bring smarter regulation from the Executive agencies. But 
before I go to those points, I want to underscore the 
importance that Congress itself needs a more evidenced and 
analytic approach to these issues. And I want to add my voice 
of support for expanding the Congressional Budget Office, as 
Dr. Greenstone indicated, to have regulatory analysis as a 
division that routinely introduces itself into the regulatory 
process.
    By way of comparison, I was in Brussels last week working 
on the effort for a Free Trade Agreement between Europe and the 
United States, and it turns out the European Parliament--which 
is often considered a primitive and developing legislative 
body; it has its own regulatory impact assessment unit now that 
checks the power of the European Commission. And I think for 
Congress, something like that at CBO would be quite sensible.
    Now moving to reforms at the agencies, the first point I 
would like to make is we need to remember that a lot of the 
burdens that occur for businesses and the private sector, and 
state and local governments, they occur before the regulation 
is proposed or adopted.
    There are quasi-regulatory determinations made early in the 
process--a technological hazard determination, a guidance 
document. The information quality that underpins these quasi-
regulatory documents needs to be very strong if the ultimate 
rulemaking is going to be done.
    I give examples in my written testimony of both the housing 
industry and the coal industry, where a lot of harm was done 
because of problems in these early quasi-regulatory documents.
    The second point is state and local regulation. You might 
say, oh, but we are here in Washington; we are talking about 
the federal government; we cannot solve all the world's 
problems. In many cases, the federal government has the 
authority to preempt or to oversee state and local regulation 
and shape it in a specific direction.
    So for example we have in the automotive industry a 
regulation in California which is starting to be binding which 
requires manufacturers who do business in California to sell a 
zero-emission vehicle--practically speaking, an electric car in 
most cases--in California. Up to 15 percent of their fleets 
have to be ZEVs by 2025.
    These vehicles cost $10- to $20,000 more. And while there 
are savings in fuel costs, the cost-benefit analysis is pretty 
speculative on the advantages of this type of rule.
    It turns out the federal government already has incentives 
to promote electric cars. There's a $7,500 Federal income tax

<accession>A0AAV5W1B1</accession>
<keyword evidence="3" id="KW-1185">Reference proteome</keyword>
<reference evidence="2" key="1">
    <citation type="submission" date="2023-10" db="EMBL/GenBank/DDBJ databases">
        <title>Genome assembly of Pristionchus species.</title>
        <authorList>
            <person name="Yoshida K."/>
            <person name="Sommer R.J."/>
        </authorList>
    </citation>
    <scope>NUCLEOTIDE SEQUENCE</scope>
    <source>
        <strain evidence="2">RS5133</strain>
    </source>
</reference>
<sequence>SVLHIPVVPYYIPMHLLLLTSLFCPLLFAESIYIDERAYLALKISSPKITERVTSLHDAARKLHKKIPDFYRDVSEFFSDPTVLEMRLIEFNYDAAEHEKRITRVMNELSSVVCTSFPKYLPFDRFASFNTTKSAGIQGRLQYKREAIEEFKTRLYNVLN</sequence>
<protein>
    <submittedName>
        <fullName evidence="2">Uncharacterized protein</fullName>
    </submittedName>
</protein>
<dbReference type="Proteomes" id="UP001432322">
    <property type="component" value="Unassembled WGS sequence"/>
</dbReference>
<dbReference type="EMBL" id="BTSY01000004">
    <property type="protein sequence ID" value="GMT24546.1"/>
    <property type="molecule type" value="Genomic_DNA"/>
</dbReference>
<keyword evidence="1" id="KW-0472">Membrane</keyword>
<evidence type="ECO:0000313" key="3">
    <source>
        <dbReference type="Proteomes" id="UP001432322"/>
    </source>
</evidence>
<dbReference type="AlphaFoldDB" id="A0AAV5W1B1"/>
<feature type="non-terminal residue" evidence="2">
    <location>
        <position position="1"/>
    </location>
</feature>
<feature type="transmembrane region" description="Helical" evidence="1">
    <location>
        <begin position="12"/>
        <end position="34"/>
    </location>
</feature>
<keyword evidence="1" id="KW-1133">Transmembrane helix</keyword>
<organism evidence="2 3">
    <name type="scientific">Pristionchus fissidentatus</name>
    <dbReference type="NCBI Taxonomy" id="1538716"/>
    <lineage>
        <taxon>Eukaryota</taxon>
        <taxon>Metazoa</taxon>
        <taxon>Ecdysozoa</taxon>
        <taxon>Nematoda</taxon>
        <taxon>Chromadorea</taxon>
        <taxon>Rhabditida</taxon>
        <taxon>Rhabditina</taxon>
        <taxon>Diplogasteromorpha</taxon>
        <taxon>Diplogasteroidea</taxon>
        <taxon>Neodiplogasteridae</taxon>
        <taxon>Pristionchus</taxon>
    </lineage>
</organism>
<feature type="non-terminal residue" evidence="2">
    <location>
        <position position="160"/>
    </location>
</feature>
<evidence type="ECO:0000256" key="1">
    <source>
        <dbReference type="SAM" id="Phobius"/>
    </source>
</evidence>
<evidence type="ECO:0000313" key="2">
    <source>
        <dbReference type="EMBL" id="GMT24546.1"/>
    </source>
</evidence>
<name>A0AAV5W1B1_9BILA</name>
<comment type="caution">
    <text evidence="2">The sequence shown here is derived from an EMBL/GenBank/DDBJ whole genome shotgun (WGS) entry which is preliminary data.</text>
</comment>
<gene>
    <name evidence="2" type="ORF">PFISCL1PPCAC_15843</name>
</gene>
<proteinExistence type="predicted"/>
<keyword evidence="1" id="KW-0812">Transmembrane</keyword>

credit for purchasers of electric cars. Manufacturers are 
allowed to count each electric car twice in their compliance 
for CAFE and carbon standards.
    You might say, well, aren't there big environment 
advantages to having a mandate from California for electric 
cars? Well, it turns out manufacturers, because they have a 
national binding carbon constraint, if California forces more 
electric cars to be sold there that means the manufacturers 
will simply sell more higher-polluting vehicles in the non-
California states.
    So it is a whole regulation that is actually not very well 
thought out. The federal government gave an official waiver to 
allow California to do this, and the federal government never 
did a cost-benefit analysis of that waiver decision.
    So we need to keep in mind that the state and local 
governments and the federal government needs to coordinate in a 
way that makes sense for regulatory policy.
    Point three, we need to look hard at regulation by 
litigation. The basic strategy here of a regulatory agency--and 
I was done in by this several times while I was an 
administrator--they get sued. They get into a negotiation. And 
then they agree, in a sense, to force certain regulations by a 
certain deadline.
    This prejudges all of the analytic and cost-benefit process 
that the Executive Orders put in place. So I think clearly we 
need some transparency in that process. We need some public 
comment process on whether there should be a settlement. And 
there needs to be some evidence-based analysis before agencies 
actually sign consent decrees that force mandatory rulemakings.
    The fourth point, we need more regulatory cooperation with 
our trading partners in Europe and Asia. And I applaud the 
Obama Administration for trying to get action moving in the 
direction of freer trade between Europe and the United States.
    Of course the signature examples of this that we complain 
about, with justification, are in agriculture where genetically 
modified seeds are still not available throughout most of 
Europe. But we have a lot of problems in our own regulations.
    Our automotive safety regulations, and our automobile 
tailpipe emission standards are not aligned with the European 
standards, so manufacturers have to separately design and test 
their vehicle in Europe and the United States.
    I think Congress should be pushing the agencies to find a 
way to find common ground, or at least mutual recognition that